Philanthropy, Civil Society, and Trust: Democracy Works, if We Work It

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Trust is democracy’s most valuable asset; we simply can’t work together to solve large problems without it. Yet, trust is at an all-time low. Polling reveals that a majority of Americans do not trust government or the media, and — perhaps more concerning — they do not trust each other. The Aspen Institute’s program on Philanthropy and Social Innovation argues that when it comes to the trust deficit, the United States has a singular asset to bring to bear: a robust civil society composed of nonprofit organizations, voluntary associations, and agile philanthropies that have a long-standing habit of working together. When citizens band together to solve a problem, they not only get stuff done, but build the social capital and citizen agency that are the remedies to distrust and dysfunction. In short, democracy works, if we work it. Eric Braverman, CEO of the Schmidt Futures Foundation, will also be joining this panel.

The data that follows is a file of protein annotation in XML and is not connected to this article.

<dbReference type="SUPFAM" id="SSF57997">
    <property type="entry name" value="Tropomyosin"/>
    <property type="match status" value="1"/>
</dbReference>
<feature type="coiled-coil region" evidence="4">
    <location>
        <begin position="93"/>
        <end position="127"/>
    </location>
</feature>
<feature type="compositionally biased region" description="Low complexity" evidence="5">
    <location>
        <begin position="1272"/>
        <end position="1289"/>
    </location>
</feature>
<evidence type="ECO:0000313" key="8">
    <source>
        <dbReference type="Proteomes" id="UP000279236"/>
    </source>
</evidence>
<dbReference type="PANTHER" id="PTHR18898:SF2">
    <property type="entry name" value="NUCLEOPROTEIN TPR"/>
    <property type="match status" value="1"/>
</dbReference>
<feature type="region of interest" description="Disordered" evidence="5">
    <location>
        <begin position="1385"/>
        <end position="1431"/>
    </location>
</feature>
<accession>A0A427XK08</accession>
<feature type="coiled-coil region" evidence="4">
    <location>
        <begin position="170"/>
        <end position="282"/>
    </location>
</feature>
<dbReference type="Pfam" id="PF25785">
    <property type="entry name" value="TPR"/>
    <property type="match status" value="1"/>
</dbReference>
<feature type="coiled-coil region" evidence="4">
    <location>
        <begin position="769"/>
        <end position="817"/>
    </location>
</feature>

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Philanthropy, Civil Society, and Trust: Democracy Works, if We Work It

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